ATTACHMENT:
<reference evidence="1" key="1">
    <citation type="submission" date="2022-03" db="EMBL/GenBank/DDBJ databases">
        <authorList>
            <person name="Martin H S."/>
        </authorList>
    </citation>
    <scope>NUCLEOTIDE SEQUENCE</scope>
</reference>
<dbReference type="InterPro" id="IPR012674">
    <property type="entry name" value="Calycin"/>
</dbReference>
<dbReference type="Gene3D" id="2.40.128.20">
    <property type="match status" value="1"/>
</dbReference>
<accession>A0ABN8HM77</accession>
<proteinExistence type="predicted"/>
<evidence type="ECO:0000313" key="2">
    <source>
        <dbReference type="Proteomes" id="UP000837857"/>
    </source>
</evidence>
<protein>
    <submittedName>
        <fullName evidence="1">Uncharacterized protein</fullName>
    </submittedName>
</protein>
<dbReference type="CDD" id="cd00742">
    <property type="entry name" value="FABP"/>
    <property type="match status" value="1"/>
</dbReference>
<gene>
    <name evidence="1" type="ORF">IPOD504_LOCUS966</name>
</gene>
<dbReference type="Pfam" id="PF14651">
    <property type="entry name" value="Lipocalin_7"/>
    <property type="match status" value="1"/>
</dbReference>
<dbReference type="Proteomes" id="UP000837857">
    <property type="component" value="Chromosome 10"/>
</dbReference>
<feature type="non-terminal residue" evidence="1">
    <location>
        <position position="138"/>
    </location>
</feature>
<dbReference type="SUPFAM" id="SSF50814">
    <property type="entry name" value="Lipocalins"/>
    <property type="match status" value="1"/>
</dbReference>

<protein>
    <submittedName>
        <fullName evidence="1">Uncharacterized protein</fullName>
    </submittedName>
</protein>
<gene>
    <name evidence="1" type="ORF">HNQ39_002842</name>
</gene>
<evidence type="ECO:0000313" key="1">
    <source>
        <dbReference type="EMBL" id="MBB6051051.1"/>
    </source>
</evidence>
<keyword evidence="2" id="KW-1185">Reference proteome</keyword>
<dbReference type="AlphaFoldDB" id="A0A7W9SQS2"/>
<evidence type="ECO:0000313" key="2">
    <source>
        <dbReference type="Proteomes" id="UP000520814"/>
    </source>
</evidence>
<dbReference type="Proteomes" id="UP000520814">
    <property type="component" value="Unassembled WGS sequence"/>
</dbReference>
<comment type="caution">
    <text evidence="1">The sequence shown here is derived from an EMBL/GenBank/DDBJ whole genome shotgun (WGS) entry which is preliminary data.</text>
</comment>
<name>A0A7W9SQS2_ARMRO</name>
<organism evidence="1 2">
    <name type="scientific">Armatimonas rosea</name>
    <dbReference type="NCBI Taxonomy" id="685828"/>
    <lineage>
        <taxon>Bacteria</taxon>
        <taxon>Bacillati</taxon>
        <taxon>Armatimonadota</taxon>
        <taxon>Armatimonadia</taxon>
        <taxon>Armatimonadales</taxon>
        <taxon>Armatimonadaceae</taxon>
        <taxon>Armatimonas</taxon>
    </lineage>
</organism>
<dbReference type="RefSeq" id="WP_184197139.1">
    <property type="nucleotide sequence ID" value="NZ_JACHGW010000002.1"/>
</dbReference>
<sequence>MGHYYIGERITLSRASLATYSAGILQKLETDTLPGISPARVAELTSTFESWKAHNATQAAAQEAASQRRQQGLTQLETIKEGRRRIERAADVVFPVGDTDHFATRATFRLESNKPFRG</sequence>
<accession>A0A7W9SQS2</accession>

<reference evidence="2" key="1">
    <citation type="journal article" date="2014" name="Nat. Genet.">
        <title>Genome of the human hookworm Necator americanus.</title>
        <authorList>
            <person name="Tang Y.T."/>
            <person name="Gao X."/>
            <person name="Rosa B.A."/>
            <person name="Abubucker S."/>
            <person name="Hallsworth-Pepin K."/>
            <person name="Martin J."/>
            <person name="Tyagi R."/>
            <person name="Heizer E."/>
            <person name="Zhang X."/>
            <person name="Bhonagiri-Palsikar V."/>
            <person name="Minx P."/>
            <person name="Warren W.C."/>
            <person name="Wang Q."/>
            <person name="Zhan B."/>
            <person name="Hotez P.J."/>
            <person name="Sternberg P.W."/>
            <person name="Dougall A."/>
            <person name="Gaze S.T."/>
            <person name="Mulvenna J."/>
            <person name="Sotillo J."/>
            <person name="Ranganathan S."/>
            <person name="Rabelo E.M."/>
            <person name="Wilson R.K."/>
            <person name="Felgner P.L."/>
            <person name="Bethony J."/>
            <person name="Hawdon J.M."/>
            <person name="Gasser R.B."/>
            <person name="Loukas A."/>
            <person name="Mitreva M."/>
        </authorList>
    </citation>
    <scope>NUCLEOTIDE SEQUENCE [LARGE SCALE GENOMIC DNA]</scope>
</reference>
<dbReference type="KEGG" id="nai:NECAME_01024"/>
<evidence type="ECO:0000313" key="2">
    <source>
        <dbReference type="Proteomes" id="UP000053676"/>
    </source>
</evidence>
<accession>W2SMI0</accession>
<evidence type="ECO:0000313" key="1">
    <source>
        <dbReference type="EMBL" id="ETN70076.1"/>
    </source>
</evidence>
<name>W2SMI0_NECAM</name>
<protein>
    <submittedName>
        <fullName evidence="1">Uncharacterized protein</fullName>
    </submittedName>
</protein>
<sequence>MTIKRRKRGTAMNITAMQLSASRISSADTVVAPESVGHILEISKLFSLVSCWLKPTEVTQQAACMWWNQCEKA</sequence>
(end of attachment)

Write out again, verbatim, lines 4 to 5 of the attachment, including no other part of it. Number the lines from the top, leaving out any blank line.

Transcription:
            <person name="Martin H S."/>
        </authorList>